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Applied Microbiology and Biotechnology

, Volume 102, Issue 1, pp 403–411 | Cite as

Impact of DNA extraction, sample dilution, and reagent contamination on 16S rRNA gene sequencing of human feces

  • Eliana P. Velásquez-Mejía
  • Jacobo de la Cuesta-Zuluaga
  • Juan S. Escobar
Methods and Protocols

Abstract

Culture-independent methods have granted the possibility to study microbial diversity in great detail, but technical issues pose a threat to the accuracy of new findings. Biases introduced during DNA extraction can result in erroneous representations of the microbial community, particularly in samples with low microbial biomass. We evaluated the DNA extraction method, initial sample biomass, and reagent contamination on the assessment of the human gut microbiota. Fecal samples of 200 mg were subjected to 1:10 serial dilutions; total DNA was obtained using two commercial kits and the microbiota assessed by 16S ribosomal RNA (rRNA) gene sequencing. In addition, we sequenced multiple technical controls. The two kits were efficient in extracting DNA from samples with as low as 2 mg of feces. However, in instances of lower biomass, only one kit performed well. The number of reads from negative controls was negligible. Both DNA extraction kits allowed inferring microbial consortia with similar membership but different abundances. Furthermore, we found differences in the taxonomic profile of the microbial community. Unexpectedly, the effect of sample dilution was moderate and did not introduce severe bias into the microbial inference. Indeed, the microbiota inferred from fecal samples was distinguishable from that of negative controls. In most cases, samples as low as 2 mg did not result in a dissimilar representation of the microbial community compared with the undiluted sample. Our results indicate that the gut microbiota inference is not much affected by contamination with laboratory reagents but largely impacted by the protocol to extract DNA.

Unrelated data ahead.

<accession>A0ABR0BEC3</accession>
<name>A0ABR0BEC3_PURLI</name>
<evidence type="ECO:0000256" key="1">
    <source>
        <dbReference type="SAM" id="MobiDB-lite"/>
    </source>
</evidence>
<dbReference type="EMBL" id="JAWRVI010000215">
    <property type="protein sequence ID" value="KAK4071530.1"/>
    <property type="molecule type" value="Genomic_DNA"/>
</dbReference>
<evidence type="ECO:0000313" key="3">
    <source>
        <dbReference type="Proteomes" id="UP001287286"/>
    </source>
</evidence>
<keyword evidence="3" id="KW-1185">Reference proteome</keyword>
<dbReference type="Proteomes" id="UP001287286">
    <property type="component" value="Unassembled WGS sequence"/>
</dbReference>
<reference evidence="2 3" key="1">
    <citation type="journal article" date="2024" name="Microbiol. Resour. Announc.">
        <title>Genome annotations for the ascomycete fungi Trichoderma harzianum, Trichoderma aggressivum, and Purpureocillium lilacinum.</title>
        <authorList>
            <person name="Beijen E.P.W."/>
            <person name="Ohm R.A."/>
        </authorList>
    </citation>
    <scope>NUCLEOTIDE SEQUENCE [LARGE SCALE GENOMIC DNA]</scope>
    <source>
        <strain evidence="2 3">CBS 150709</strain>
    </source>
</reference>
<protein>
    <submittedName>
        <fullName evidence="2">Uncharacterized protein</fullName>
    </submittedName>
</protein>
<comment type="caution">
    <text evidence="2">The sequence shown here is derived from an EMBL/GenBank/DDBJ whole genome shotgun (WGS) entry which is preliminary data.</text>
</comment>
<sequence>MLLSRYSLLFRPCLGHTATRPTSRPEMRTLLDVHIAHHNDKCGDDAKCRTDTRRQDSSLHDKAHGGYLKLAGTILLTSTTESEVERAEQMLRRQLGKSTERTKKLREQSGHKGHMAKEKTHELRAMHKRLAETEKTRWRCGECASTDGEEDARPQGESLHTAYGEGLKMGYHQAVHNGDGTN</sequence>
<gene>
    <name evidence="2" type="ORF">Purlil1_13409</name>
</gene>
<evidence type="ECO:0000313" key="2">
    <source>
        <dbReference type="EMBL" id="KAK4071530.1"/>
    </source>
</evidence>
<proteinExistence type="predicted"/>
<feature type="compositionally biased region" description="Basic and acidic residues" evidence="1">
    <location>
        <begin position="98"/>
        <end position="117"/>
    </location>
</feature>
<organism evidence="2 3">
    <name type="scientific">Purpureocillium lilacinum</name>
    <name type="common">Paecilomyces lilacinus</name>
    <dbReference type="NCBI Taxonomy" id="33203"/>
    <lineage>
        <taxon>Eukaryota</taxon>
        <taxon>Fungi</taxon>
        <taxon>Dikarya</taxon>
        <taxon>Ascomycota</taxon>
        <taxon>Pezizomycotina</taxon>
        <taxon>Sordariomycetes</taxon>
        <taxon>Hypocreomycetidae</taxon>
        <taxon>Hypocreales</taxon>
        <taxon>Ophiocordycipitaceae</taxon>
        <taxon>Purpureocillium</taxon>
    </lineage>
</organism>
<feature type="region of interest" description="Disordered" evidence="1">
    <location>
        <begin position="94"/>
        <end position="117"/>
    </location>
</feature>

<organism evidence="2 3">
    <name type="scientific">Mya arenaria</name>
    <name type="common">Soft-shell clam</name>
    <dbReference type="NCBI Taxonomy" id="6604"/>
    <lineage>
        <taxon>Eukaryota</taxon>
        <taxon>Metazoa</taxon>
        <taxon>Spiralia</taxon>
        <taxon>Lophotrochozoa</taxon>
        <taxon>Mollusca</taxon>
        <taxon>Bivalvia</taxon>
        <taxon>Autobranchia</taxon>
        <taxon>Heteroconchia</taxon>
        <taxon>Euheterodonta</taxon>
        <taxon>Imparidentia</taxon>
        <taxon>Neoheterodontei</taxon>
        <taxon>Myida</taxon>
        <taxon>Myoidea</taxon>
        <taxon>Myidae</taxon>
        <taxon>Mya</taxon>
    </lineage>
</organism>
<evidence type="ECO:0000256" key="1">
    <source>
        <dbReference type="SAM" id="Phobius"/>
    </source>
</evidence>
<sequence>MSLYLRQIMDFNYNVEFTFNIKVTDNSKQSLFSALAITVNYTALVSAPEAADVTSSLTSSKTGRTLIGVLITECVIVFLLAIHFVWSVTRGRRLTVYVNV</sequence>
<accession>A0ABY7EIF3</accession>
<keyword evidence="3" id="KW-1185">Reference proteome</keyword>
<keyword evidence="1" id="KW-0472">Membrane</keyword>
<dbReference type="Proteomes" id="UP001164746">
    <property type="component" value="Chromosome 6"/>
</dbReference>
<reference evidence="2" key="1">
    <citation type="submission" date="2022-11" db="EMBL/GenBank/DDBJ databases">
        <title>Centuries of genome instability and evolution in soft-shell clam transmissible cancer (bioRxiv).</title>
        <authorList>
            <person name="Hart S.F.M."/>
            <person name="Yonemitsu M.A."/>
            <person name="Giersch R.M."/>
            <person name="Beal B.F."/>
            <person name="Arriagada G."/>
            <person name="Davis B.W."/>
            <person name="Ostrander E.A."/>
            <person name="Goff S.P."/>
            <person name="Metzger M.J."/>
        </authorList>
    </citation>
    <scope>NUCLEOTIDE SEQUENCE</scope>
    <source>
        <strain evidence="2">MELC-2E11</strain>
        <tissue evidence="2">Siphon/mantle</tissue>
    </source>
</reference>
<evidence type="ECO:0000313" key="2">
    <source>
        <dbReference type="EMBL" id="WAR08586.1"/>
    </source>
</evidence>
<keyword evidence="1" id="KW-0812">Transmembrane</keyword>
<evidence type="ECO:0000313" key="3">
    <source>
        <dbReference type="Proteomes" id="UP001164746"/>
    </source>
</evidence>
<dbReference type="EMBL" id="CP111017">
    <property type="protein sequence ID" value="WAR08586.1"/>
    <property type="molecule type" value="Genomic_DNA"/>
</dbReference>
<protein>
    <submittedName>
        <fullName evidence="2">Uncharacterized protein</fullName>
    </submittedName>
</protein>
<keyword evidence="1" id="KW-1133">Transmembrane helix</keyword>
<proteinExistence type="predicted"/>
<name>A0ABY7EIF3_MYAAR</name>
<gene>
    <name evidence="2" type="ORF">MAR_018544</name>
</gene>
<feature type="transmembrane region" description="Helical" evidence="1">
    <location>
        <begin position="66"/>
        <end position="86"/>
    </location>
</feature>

Keywords

Contaminants DNA reads Sample biomass Gut microbiota Microbiome 

Notes

Acknowledgements

We thank participants who agreed to donate samples, the APOLO Scientific Computing Center at EAFIT University for hosting part of the bioinformatic resources employed in analyses, and the University of Michigan Medical School Host Microbiome Initiative for sequencing support.

Funding information

This work was funded by Grupo Empresarial Nutresa. The funder has not had any role in designing or conducting the study; in the analysis or interpretation of the data; in the writing, review, or approval of the manuscript; and in the decision to submit the manuscript for publication.

Compliance with ethical standards

Conflict of interest

The authors declare that they have no conflict of interest.

Ethical approval

This study was conducted in accordance with the principles of the Declaration of Helsinki and had minimal risk according to the Colombian Ministry of Health (Resolution 008430 of 1993). This study was conducted with approval from the Bioethics Committee of SIU—University of Antioquia (approbation act 14-24-588 dated May 28, 2014).

Informed consent

The participants were assured of anonymity and confidentiality. Written informed consent was obtained from them before beginning the study.

Supplementary material

253_2017_8583_MOESM1_ESM.pdf (493 kb)
ESM 1 (PDF 493 kb).

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Copyright information

© Springer-Verlag GmbH Germany 2017

Authors and Affiliations

  • Eliana P. Velásquez-Mejía
    • 1
  • Jacobo de la Cuesta-Zuluaga
    • 1
    • 2
  • Juan S. Escobar
    • 1
  1. 1.Vidarium—Nutrition, Health and Wellness Research Center, Grupo Empresarial NutresaMedellinColombia
  2. 2.Max Planck Institute for Developmental BiologyTübingenGermany

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